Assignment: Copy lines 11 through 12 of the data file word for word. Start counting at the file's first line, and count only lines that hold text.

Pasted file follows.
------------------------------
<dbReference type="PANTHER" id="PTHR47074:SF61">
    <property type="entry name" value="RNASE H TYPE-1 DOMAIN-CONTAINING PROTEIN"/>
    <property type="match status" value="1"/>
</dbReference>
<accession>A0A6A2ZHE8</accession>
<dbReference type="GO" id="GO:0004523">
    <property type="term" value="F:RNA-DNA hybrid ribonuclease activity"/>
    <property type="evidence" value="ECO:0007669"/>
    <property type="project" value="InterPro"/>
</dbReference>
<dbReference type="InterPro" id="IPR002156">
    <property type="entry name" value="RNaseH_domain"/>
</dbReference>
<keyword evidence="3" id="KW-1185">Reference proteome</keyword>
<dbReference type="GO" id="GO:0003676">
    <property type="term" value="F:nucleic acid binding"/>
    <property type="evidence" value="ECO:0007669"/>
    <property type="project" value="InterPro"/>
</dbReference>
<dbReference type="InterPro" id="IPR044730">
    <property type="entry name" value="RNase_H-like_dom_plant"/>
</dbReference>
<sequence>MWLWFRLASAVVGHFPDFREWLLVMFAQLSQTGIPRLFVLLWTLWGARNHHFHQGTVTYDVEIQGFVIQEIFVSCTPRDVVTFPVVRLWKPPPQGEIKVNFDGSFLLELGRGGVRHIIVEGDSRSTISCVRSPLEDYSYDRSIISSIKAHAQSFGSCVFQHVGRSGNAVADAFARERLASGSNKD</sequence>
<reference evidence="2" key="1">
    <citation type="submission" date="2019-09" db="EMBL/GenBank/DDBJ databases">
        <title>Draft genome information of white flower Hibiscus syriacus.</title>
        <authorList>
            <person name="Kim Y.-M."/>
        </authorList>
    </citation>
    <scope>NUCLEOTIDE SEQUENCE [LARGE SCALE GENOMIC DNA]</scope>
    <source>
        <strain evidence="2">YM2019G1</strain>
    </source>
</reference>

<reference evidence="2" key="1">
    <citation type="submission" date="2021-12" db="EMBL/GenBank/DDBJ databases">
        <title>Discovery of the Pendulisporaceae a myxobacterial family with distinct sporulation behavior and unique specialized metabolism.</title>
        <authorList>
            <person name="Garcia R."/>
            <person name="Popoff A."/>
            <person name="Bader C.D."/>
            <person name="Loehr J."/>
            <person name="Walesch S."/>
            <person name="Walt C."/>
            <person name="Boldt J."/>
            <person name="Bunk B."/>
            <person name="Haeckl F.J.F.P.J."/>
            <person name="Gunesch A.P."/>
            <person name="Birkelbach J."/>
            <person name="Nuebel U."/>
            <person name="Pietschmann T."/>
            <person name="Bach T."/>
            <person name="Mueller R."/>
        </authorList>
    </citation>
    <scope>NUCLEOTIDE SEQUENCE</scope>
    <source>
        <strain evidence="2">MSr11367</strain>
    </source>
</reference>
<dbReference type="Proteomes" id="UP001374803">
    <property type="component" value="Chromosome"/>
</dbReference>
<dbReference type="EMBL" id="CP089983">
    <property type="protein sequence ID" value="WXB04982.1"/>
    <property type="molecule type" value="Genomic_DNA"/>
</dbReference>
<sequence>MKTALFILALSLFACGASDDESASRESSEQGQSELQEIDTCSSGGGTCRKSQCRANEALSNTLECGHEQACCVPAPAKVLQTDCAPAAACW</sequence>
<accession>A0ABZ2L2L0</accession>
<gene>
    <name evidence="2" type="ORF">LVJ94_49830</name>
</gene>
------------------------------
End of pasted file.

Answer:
<dbReference type="InterPro" id="IPR002156">
    <property type="entry name" value="RNaseH_domain"/>